Hidden Lynx: A green lynx spider (Peucetia viridans) rests on a budding Liatris with its bumblebee catch. Seen in a bog in the Apalachicola National Forest in North Florida, USA. Green lynx spiders are masters of disguise. Able to change colours to match their background plant, they wait for visiting pollinators and then pounce on their prey, like their namesake cat.
Category 1 – Up Close and Personal
An image displaying the intricacy of nature using close-up or macro photography.
Winner: Alicia Hayden, University of the West of England
Beautiful Bryophyte: With the colours of the sunset in the background, the whole scene of this moss growing on a wall in Cornwall looks like something from a tropical rainforest. It shows the extraordinary macro world all around us, and how there is beauty in the smallest of living things.
Student winner: Jack Marcus Smith, University of Cambridge
Beauty in the (Mini)Beast: The image is a high magnification portrait of a blowfly. The photpgrapher wanted to reveal the intricacy and beauty of what many consider a pest. The blowfly is perfect for illustrating complexity in miniature and here they have captured the elaborate nature of each individual microstructure.
Category 2 – Dynamic Ecosystems
Demonstrating interactions between different species within an ecosystem.
Winner: Vijay Karthick, Nature Conservation Foundation, India
It’s finger lickin’ good: Indrella ampulla, an endemic species of snail is an important soil invertebrate that breaks down organic matter in the rainforest floors of the Western Ghats mountain range in India. Here, its feeding on Xylaria sp. fungi, commonly known as dead man’s fingers.
Student winner: Dani Davis, Florida State University
Quick Catch: A tiny Phidippus regius (Regal Jumping Spider) sits perched with a freshly caught Sulphur butterfly. Observed while visiting a bog near Sumatra, Florida. Jumping spiders abound in this habitat. The photographer stared with curiosity at this regal jumping spider doused in yellow scales, holding the butterfly it had just caught.
Category 3 – Individuals and Populations
A unique look at a species in its environment, either alone or as part of a population.
Winner: Roberto Garcia Roa, University of Valencia
Fleeting race: A large flock of gulls performed short but very quick flights to move around a field of rice during the first hours of the morning. The fog in the environment and the fast movements of each individual allowed me to capture this dynamic but also frozen image of such a chaotic situation.
Student winner: Alwin Hardenbol, University of Eastern Finland
Master of the reeds: Bearded Reedlings (Panurus biarmicus) are strongly connected to reedbeds. In wintertime, this species eats reed seeds as shown in this image. The photograph took this picture in Espoo, Finland, aiming to depict how the bird’s weight bends the reed.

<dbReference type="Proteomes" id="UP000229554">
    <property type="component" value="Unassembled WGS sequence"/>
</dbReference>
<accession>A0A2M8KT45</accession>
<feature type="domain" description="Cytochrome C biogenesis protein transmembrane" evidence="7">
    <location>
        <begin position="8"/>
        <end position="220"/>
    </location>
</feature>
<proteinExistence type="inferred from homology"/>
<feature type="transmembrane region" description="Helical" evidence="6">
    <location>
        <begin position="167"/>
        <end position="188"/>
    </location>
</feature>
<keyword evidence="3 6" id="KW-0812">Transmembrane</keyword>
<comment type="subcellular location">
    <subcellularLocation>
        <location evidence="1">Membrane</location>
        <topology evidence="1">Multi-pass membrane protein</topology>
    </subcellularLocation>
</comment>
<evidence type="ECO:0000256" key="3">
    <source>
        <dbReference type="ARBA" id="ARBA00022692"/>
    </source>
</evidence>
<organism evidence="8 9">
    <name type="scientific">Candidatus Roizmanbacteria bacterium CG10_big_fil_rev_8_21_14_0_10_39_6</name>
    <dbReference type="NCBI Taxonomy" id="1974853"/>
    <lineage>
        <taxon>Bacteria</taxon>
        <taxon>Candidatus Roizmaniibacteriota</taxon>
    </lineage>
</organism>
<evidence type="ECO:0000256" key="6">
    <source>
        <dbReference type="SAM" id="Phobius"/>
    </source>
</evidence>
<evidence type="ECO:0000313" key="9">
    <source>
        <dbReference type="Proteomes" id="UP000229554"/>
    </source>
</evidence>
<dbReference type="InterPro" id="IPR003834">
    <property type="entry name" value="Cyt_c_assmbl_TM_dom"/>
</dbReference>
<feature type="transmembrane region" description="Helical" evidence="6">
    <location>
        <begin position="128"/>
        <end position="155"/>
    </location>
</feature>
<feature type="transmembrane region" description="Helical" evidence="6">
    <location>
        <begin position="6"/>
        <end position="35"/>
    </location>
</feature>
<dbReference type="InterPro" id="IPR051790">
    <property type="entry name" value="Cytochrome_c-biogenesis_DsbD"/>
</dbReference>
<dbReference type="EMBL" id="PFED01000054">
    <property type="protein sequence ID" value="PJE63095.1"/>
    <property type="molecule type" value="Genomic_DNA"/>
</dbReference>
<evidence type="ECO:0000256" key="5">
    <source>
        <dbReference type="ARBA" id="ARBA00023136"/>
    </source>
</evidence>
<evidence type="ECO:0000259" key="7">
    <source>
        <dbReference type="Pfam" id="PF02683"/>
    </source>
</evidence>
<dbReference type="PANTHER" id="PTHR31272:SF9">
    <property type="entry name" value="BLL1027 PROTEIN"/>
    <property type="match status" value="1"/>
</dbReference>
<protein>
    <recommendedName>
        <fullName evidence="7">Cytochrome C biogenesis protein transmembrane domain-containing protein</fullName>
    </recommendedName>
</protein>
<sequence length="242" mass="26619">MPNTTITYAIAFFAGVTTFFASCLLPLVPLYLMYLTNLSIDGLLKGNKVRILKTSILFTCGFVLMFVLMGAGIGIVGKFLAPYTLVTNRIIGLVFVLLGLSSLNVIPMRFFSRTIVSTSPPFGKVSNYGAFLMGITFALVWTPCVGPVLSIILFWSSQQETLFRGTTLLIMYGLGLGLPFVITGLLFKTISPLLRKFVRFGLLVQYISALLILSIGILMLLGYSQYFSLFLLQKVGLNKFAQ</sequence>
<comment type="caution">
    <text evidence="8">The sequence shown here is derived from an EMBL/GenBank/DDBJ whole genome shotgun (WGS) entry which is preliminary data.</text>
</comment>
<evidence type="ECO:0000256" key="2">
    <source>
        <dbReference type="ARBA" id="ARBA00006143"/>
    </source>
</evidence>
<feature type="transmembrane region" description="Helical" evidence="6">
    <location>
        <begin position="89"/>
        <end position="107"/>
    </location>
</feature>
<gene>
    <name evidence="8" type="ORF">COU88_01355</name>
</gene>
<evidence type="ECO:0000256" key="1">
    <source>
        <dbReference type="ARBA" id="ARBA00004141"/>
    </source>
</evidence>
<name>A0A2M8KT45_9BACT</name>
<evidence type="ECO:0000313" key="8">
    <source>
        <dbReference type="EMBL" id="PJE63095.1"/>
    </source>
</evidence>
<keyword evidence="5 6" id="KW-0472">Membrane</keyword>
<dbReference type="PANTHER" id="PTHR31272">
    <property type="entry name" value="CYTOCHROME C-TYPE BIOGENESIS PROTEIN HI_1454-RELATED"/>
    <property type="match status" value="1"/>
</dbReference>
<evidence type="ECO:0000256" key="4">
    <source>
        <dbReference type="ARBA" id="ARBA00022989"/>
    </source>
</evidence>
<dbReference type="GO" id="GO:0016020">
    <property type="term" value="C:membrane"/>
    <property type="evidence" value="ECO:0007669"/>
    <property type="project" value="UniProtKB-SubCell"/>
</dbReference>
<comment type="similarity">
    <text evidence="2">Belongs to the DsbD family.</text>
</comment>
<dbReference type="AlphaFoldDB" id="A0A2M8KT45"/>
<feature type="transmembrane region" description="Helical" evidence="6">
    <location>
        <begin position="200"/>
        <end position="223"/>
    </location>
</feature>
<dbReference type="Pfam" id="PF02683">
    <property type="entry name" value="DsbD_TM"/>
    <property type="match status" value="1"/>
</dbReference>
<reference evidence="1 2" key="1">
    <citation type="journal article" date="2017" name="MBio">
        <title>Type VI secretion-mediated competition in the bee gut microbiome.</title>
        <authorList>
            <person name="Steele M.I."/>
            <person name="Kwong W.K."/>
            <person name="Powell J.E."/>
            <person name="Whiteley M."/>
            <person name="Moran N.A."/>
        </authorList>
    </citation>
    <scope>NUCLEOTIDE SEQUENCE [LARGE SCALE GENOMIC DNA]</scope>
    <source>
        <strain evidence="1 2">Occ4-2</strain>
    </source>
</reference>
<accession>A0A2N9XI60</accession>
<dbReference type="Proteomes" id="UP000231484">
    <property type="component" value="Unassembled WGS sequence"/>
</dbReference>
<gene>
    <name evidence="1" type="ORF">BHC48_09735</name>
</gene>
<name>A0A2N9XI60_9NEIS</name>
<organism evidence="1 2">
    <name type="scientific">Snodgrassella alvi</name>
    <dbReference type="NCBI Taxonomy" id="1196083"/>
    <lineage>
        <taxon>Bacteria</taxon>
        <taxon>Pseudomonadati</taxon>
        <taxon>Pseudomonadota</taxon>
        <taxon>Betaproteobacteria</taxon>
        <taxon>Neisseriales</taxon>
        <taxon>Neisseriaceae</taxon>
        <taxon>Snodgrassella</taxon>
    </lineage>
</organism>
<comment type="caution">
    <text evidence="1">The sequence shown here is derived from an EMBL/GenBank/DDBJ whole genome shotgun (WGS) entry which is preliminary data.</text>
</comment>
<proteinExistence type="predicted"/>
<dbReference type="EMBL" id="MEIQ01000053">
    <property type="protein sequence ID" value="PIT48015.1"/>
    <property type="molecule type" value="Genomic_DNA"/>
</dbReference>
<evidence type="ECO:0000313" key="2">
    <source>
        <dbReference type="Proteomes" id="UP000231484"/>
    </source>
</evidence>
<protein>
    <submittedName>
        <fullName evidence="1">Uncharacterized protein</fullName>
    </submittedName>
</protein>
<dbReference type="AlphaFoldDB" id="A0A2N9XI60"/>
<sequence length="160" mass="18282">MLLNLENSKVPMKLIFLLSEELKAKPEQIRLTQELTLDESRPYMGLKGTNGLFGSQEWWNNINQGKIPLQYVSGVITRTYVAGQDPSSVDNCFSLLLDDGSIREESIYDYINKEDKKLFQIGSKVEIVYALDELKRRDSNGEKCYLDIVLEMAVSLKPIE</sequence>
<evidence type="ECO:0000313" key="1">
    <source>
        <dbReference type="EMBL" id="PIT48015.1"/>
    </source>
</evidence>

Category 4 – People and Nature
An interesting and original take on the relationships between people and nature.
Winner: Molly Dunn, Florence Institute of Design International
Tsunami, Dormant ivy vines reach across a roadside wall blackened at the bottom by car exhaust. The photograph was taken on a small, neighbourhood street in Florence, Italy in the early spring of 2021.
Student winner: John Benjamin Owens, Bangor University/Captive & Field Herpetology Ltd.
Nature’s Landmine, The Russell’s viper (Daboia russelii) often resides within rice paddies. Accidentally stepped upon by agricultural workers, this viper is frequently involved in human-snake conflict, resulting in death and life changing injuries for millions of Indian people, annually. Something to think about when next buying rice in the supermarket?
Category 5 – Ecology in Action
Showcasing the practice of ecology in action
Winner: Pete Hudson, Penn State University
Bat OneHealth: While many of us are suffering with vaccines and regular swabs, the poor bats are also being sampled. At the start of the pandemic, our team were in Bangladesh sampling fruit bats near locations where Nipah virus had infected humans and recording virus and new viral sequences.
Student winner: Joshua Powell, Zoological Society of London, UCL & Seoul National University
Reintroduction in action: Conservation translocations – such as species reintroductions, or reinforcements – are increasingly important tools in conservation ecology. In South Korea, vets from the Korea National Park Service prepare to transport a female Asiatic black bear (Ursus thibetanus) in Jirisan National Park.
Category 6 – The Art of Ecology
A creative and original take on photography denoting ecology
Winner: Raul Costa-Pereira, The University of Campinas
Amazonian mosaic: In tropical rainforests, plants are often colonized by an astonishing diversity of organisms that grows on the surface of their leaves, such as epiphyllous mosses, lichens, and fungi. The photo shows the colourful mosaic of biodiversity on the leaves of an Amazonian palm tree in a forest near Manaus, Brazil.
Student winner: Alicia Hayden, University of the West of England
Spotlight: This spider was spending a lot of time repairing its web, and the streetlamp highlighted the movement of its legs as I took the photo. This illustrates the urban wildlife which is not usually acknowledged, showing the great diversity of wildlife in our urban spaces.